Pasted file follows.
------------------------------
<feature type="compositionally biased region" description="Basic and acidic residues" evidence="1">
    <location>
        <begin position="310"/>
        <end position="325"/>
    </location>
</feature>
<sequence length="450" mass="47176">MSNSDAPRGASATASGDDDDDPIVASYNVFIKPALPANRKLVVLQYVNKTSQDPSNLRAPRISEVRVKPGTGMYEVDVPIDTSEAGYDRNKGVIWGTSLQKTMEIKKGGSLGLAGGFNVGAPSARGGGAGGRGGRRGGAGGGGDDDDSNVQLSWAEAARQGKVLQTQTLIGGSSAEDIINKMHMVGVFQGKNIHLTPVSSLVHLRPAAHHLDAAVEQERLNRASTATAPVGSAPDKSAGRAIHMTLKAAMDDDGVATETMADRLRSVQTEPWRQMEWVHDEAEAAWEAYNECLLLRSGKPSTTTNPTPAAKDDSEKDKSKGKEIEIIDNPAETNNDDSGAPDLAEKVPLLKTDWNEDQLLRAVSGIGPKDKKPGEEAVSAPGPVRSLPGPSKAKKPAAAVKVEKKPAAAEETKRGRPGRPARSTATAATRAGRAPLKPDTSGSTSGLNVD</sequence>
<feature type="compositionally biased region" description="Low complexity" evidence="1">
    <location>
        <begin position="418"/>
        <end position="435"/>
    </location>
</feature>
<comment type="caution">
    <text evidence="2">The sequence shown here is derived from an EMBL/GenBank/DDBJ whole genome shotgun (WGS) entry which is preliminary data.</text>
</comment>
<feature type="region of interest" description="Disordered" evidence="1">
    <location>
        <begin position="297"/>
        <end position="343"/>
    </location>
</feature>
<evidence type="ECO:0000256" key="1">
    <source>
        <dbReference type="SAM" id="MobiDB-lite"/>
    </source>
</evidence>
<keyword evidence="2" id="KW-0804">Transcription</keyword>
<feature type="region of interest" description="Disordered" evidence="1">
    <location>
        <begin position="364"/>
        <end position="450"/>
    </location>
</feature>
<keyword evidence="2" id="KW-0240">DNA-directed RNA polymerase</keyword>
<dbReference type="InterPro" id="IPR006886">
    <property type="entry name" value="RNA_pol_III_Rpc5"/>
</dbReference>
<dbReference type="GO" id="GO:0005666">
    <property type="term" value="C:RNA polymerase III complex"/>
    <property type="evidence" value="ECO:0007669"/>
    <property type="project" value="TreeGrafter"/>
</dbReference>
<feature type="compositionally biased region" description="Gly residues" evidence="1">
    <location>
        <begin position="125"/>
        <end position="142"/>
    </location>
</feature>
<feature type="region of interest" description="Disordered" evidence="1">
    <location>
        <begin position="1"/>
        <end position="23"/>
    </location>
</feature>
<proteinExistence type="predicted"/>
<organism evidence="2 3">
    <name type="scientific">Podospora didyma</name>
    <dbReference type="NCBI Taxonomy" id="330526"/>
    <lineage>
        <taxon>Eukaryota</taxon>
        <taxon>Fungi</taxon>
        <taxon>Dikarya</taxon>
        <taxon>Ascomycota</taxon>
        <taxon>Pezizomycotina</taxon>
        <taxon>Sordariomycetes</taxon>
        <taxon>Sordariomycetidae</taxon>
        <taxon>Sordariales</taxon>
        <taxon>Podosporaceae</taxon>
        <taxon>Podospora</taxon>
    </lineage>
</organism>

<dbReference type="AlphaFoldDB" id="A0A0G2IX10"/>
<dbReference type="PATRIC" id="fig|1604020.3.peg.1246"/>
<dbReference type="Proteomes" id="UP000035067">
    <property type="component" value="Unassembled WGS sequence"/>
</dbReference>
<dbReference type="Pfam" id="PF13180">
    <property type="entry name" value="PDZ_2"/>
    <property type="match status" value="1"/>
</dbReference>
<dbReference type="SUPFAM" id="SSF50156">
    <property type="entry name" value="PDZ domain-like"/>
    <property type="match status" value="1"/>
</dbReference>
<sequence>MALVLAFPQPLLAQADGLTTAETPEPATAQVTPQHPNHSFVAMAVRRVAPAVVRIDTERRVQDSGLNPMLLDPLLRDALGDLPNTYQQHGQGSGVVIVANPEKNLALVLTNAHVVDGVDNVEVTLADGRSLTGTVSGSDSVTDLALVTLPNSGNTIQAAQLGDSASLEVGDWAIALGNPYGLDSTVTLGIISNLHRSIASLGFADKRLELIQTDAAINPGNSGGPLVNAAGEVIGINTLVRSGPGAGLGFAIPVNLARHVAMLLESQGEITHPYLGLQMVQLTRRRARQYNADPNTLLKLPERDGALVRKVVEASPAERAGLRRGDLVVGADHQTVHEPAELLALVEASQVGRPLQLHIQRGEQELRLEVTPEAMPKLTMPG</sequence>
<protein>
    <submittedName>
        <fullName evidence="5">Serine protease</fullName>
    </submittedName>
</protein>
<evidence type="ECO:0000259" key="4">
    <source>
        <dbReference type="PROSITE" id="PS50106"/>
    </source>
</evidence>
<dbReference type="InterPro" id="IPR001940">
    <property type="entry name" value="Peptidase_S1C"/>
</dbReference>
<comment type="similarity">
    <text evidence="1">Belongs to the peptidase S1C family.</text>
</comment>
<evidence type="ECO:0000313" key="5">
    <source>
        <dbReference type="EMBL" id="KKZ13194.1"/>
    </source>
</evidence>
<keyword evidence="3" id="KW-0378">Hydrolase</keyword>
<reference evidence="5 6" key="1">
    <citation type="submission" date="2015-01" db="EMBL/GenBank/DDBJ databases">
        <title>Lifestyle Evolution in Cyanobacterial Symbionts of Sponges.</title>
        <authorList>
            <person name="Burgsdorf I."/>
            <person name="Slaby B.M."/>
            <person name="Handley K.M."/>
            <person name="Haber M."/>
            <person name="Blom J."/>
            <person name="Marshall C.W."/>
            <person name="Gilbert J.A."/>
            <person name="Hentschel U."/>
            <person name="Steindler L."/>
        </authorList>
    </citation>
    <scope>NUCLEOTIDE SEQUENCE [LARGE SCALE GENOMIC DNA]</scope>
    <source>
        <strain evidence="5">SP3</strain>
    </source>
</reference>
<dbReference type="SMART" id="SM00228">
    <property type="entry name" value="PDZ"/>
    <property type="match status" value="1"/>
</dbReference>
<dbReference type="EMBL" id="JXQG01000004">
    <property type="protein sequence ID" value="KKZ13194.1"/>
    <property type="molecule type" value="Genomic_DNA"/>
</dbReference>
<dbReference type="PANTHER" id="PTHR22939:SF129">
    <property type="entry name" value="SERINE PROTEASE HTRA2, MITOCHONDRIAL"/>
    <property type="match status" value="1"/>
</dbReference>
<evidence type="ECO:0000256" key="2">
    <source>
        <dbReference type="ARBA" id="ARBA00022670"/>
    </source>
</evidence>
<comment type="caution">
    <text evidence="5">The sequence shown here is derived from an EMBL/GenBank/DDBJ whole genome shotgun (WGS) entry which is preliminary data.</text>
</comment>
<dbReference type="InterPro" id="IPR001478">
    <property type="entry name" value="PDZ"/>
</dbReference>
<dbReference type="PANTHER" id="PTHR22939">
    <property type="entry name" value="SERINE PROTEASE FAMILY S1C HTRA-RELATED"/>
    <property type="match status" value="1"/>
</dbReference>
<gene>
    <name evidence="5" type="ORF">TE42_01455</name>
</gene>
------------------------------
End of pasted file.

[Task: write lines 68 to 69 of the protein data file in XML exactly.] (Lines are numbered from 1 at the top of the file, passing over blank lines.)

        <taxon>Sordariales</taxon>
        <taxon>Podosporaceae</taxon>